But I do think it’s time to reassess the vocabulary of our pandemic. It’s a good time to think about what “easy” and “affordable” mean. Because yes, a recipe with a few ingredients sure does sound easy to make, but what if you don’t have the tools to make it — or the money? Then the tasks go from quick and easy to hard or impossible.
There’s also this illusion of activities being “time-killers” but this excludes many families with neurodiverse kids, who are without the programs that help them every day. That responsibility is now on their parents, who can’t just “set it and forget it.”
And yes, reading is fundamental. And people through the ages have always found salvation in literature. But: knowledge is free at the library for a reason, because the library is a great unifier. It offers access to people who don’t have access. And right now, that access is limited to people with technology.
"...I can almost guarantee that the money families receive isn’t going toward washi tape, organic vegetable deliveries and a Nintendo Switch."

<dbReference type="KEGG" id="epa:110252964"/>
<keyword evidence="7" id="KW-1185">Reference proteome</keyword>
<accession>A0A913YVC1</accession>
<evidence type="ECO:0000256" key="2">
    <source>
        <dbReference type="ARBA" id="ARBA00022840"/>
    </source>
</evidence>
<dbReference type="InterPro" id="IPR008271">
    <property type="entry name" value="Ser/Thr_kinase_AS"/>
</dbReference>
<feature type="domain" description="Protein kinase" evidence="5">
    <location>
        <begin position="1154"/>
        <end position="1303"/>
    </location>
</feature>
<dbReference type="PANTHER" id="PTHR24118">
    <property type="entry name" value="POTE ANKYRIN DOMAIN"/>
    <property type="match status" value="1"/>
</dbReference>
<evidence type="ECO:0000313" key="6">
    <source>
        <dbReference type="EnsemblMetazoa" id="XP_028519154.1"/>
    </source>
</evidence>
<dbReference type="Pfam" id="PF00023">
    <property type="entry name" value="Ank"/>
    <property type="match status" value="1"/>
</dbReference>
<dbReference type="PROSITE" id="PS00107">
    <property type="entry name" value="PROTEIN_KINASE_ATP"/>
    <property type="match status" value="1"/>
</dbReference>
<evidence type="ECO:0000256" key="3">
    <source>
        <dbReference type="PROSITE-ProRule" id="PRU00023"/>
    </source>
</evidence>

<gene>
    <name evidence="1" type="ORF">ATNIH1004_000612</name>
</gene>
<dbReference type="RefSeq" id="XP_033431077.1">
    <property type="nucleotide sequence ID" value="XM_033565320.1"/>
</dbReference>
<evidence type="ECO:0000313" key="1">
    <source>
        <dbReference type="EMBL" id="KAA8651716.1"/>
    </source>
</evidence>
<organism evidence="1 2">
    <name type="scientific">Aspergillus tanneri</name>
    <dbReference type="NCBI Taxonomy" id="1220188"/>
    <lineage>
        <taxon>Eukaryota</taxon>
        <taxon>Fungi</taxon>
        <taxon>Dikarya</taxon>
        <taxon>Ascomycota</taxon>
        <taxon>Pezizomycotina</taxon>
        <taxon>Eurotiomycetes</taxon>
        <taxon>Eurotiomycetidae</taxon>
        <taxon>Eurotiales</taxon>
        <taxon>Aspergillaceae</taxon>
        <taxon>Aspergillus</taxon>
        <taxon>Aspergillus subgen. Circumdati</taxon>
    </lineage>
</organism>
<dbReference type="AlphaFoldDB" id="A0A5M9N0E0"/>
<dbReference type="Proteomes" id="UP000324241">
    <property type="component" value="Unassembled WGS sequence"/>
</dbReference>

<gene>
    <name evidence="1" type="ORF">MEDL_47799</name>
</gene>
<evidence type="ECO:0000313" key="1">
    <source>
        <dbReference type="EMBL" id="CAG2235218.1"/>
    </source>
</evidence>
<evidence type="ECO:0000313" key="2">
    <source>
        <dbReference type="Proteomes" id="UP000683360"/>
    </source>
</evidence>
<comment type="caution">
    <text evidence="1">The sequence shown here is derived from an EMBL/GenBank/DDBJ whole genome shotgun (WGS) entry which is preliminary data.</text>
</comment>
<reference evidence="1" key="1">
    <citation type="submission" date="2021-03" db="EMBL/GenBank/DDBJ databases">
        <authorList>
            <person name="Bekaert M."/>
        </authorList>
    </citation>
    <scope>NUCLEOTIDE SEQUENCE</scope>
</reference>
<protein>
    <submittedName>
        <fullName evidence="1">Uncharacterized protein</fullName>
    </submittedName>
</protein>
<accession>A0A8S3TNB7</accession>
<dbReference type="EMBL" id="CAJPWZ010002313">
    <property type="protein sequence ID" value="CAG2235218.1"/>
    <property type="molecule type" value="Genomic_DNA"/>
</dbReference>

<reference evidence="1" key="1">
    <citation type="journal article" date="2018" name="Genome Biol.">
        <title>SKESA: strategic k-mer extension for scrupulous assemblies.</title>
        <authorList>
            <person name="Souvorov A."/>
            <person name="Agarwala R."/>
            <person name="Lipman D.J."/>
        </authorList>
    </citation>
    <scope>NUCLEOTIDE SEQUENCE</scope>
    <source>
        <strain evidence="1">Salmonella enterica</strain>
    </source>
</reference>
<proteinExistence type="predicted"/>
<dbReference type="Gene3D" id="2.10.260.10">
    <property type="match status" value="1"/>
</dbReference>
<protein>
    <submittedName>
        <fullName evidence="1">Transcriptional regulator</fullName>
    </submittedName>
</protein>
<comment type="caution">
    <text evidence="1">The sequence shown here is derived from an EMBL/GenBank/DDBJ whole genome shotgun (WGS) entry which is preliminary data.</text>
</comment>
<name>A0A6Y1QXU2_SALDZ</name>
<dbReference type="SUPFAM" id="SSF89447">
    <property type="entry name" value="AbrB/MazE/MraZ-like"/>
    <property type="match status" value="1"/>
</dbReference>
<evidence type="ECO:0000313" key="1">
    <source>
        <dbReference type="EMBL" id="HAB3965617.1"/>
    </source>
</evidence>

To me, it feels like this is a period of increased bouts of privilege, and I think it’s mostly coming from a really great place. A place where everyone wants to see everyone thrive despite adversity. Even I have rounded up podcasts and TV shows for people to listen to and watch! And suggested this salad, which I still think everyone will like.
But I think it’s important to remember that my pandemic isn’t your pandemic. And your pandemic isn’t theirs, either.
It’s nice to say we’re “better together” and “in this together” but well-intended words fall flat when the language of our pandemic seems to, at least to me, serve the people who have the most resources.
Relief — Giving and Receiving